• The execution of an instruction may also end in a jump to a designated target, which defines the next instruction to execute.

  • Execution can enter and exit instruction sequences that form blocks.

  • Instruction sequences are implicitly executed in order, unless a trap or jump occurs.

  • In various places the rules contain assertions expressing crucial invariants about the program state.

Formal Notation

Note

This section gives a brief explanation of the notation for specifying execution formally. For the interested reader, a more thorough introduction can be found in respective text books. 2

The formal execution rules use a standard approach for specifying operational semantics, rendering them into reduction rules. Every rule has the following general form:

\[\mathit{configuration} \quad\href{../exec/conventions.html#formal-notation}{\hookrightarrow}\quad \mathit{configuration}\]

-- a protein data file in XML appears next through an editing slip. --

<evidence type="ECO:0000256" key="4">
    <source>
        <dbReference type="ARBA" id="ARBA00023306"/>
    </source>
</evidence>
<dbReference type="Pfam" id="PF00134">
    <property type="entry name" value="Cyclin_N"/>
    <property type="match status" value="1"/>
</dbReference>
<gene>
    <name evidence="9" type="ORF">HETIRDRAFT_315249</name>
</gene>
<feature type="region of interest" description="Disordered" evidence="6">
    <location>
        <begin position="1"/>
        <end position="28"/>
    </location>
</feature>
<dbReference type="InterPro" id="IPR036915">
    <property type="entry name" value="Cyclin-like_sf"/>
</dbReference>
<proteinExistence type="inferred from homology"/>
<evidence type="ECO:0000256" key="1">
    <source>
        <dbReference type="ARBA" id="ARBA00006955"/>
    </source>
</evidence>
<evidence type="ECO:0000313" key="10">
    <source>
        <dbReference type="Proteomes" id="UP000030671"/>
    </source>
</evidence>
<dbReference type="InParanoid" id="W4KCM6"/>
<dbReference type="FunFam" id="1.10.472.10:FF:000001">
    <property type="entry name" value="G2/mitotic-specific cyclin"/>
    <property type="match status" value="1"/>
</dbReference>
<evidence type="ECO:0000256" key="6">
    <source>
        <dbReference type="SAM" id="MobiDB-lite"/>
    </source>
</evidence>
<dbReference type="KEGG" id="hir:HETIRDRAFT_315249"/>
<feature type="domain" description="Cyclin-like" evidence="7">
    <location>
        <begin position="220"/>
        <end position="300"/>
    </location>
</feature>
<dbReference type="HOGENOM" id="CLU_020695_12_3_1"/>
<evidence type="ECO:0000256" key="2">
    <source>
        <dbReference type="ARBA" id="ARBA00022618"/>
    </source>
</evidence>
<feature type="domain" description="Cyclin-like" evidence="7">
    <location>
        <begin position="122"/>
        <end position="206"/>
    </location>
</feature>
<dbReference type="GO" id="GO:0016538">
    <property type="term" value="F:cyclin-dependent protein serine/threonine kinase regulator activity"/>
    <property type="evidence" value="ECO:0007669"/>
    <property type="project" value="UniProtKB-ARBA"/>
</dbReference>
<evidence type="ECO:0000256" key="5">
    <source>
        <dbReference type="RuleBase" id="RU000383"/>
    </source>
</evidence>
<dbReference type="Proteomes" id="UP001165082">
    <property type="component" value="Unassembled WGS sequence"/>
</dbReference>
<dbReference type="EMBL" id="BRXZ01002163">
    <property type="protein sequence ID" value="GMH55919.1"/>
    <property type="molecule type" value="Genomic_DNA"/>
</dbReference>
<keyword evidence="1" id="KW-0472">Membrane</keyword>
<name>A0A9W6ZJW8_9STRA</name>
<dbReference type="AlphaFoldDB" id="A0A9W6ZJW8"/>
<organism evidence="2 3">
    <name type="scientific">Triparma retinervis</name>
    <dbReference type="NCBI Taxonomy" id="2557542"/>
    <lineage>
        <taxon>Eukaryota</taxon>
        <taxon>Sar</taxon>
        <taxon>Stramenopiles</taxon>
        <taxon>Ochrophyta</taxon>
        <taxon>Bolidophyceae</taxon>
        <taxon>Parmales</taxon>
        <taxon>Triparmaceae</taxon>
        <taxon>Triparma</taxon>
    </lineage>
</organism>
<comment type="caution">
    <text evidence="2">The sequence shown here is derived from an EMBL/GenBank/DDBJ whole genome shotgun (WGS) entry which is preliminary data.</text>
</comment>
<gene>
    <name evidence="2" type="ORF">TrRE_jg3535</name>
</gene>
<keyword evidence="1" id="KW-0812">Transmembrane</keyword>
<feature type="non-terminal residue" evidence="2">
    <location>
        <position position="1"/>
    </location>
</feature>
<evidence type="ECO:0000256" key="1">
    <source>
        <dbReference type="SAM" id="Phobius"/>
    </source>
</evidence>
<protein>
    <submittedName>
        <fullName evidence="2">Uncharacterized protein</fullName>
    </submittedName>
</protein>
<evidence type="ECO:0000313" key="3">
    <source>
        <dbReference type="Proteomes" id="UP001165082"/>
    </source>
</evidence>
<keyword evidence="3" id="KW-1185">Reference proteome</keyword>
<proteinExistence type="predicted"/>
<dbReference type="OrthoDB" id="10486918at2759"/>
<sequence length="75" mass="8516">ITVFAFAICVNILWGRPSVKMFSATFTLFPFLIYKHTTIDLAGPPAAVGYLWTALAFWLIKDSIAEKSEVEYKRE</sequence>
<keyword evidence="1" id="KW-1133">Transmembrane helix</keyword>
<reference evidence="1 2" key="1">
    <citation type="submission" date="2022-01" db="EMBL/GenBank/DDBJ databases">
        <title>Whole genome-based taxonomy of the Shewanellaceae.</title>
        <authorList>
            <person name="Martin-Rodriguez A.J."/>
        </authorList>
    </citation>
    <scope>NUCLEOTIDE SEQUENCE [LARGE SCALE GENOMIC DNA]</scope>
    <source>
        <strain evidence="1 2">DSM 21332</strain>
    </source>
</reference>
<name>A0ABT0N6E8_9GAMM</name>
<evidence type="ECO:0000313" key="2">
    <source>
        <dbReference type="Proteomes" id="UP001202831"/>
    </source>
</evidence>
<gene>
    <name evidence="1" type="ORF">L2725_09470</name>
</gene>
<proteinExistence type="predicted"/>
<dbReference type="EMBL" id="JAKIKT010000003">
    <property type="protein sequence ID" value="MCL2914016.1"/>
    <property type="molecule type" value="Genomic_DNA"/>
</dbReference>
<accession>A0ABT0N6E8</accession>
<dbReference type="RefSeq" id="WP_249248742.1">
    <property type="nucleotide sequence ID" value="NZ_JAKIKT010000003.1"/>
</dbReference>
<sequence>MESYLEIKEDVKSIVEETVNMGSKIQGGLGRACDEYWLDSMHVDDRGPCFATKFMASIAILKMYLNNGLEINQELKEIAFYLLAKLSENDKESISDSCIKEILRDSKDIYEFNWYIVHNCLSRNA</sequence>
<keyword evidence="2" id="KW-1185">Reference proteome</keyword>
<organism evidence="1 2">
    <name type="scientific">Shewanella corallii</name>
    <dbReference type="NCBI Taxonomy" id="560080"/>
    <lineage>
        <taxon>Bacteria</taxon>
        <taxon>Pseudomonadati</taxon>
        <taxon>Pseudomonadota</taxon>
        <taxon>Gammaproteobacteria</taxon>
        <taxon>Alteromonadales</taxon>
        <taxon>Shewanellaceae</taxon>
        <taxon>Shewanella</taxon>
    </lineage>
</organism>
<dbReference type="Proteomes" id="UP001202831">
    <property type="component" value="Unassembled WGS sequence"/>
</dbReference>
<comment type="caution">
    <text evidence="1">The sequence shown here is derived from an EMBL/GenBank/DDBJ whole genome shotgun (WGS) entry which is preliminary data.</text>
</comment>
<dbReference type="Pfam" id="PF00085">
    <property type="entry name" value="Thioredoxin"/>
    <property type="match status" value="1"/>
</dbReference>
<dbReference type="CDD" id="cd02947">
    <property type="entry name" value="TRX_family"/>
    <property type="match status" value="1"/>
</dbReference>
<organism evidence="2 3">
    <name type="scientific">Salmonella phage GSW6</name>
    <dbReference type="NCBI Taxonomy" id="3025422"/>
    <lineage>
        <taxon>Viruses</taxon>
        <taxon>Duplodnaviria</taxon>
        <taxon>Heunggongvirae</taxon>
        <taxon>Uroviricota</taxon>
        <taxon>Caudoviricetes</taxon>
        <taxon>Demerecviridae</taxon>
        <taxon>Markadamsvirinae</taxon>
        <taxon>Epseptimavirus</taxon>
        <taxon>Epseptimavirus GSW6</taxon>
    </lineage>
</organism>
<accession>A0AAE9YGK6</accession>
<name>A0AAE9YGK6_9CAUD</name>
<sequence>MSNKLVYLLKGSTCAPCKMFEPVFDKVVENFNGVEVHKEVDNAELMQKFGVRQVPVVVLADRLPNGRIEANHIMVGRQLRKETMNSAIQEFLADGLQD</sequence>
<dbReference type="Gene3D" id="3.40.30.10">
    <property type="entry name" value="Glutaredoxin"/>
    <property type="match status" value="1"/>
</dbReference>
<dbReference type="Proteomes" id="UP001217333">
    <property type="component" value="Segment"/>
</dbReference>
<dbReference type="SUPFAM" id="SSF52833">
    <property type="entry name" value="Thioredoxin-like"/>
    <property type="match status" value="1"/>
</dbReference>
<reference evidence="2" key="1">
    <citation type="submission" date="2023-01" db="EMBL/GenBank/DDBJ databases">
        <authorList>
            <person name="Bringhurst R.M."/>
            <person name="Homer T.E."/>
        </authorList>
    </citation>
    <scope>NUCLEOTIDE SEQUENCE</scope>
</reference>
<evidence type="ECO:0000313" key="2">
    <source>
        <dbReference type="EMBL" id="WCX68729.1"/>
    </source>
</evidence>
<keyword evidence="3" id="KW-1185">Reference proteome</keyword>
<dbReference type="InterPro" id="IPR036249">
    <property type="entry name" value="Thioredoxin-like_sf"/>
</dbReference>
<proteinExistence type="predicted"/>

A configuration is a syntactic description of a program state. Each rule specifies one step of execution. As long as there is at most one reduction rule applicable to a given configuration, reduction – and thereby execution – is deterministic. WebAssembly has only very few exceptions to this, which are noted explicitly in this specification.

For WebAssembly, a configuration typically is a tuple \((S; F; \href{../syntax/instructions.html#syntax-instr}{\mathit{instr}}^\ast)\) consisting of the current store \(S\), the call frame \(F\) of the current function, and the sequence of instructions that is to be executed. (A more precise definition is given later.)

To avoid unnecessary clutter, the store \(S\) and the frame \(F\) are omitted from reduction rules that do not touch them.

There is no separate representation of the stack. Instead, it is conveniently represented as part of the configuration’s instruction sequence. In particular, values are defined to coincide with \(\href{../syntax/instructions.html#syntax-instr-numeric}{\mathsf{const}}\) instructions, and a sequence of \(\href{../syntax/instructions.html#syntax-instr-numeric}{\mathsf{const}}\) instructions can be interpreted as an operand “stack” that grows to the right.